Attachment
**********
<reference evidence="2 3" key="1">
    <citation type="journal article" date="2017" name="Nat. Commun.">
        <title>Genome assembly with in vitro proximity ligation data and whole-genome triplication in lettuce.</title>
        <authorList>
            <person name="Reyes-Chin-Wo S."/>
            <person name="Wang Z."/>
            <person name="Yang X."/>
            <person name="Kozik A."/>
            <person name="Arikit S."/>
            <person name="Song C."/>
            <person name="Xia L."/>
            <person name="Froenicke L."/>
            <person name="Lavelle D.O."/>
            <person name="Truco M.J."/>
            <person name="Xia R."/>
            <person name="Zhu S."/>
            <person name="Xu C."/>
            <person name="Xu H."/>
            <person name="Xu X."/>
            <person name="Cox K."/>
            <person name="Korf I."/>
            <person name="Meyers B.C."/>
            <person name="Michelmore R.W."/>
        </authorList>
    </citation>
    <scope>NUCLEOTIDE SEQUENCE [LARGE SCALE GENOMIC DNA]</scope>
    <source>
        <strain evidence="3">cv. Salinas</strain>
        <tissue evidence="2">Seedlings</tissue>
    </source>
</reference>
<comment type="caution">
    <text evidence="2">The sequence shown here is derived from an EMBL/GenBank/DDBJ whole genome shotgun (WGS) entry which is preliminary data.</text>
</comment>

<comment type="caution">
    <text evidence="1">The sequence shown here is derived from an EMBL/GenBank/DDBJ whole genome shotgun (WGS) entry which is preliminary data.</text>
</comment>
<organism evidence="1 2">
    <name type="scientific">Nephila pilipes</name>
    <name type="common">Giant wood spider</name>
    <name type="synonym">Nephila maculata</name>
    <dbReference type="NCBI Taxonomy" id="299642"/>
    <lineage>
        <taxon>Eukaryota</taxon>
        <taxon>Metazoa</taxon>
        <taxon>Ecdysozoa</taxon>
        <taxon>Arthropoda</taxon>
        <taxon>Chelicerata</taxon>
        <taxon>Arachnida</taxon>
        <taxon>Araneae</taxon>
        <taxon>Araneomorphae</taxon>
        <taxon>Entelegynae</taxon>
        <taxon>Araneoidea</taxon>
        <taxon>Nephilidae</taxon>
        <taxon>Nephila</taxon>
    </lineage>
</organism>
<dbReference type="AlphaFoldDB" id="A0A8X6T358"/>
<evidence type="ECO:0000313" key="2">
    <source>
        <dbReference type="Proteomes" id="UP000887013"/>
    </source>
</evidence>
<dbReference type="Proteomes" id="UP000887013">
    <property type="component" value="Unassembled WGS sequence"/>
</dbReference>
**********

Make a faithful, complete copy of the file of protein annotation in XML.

<reference evidence="2 3" key="1">
    <citation type="journal article" date="2017" name="Nat. Commun.">
        <title>Genome assembly with in vitro proximity ligation data and whole-genome triplication in lettuce.</title>
        <authorList>
            <person name="Reyes-Chin-Wo S."/>
            <person name="Wang Z."/>
            <person name="Yang X."/>
            <person name="Kozik A."/>
            <person name="Arikit S."/>
            <person name="Song C."/>
            <person name="Xia L."/>
            <person name="Froenicke L."/>
            <person name="Lavelle D.O."/>
            <person name="Truco M.J."/>
            <person name="Xia R."/>
            <person name="Zhu S."/>
            <person name="Xu C."/>
            <person name="Xu H."/>
            <person name="Xu X."/>
            <person name="Cox K."/>
            <person name="Korf I."/>
            <person name="Meyers B.C."/>
            <person name="Michelmore R.W."/>
        </authorList>
    </citation>
    <scope>NUCLEOTIDE SEQUENCE [LARGE SCALE GENOMIC DNA]</scope>
    <source>
        <strain evidence="3">cv. Salinas</strain>
        <tissue evidence="2">Seedlings</tissue>
    </source>
</reference>
<comment type="caution">
    <text evidence="2">The sequence shown here is derived from an EMBL/GenBank/DDBJ whole genome shotgun (WGS) entry which is preliminary data.</text>
</comment>

<comment type="caution">
    <text evidence="1">The sequence shown here is derived from an EMBL/GenBank/DDBJ whole genome shotgun (WGS) entry which is preliminary data.</text>
</comment>
<organism evidence="1 2">
    <name type="scientific">Nephila pilipes</name>
    <name type="common">Giant wood spider</name>
    <name type="synonym">Nephila maculata</name>
    <dbReference type="NCBI Taxonomy" id="299642"/>
    <lineage>
        <taxon>Eukaryota</taxon>
        <taxon>Metazoa</taxon>
        <taxon>Ecdysozoa</taxon>
        <taxon>Arthropoda</taxon>
        <taxon>Chelicerata</taxon>
        <taxon>Arachnida</taxon>
        <taxon>Araneae</taxon>
        <taxon>Araneomorphae</taxon>
        <taxon>Entelegynae</taxon>
        <taxon>Araneoidea</taxon>
        <taxon>Nephilidae</taxon>
        <taxon>Nephila</taxon>
    </lineage>
</organism>
<dbReference type="AlphaFoldDB" id="A0A8X6T358"/>
<evidence type="ECO:0000313" key="2">
    <source>
        <dbReference type="Proteomes" id="UP000887013"/>
    </source>
</evidence>
<dbReference type="Proteomes" id="UP000887013">
    <property type="component" value="Unassembled WGS sequence"/>
</dbReference>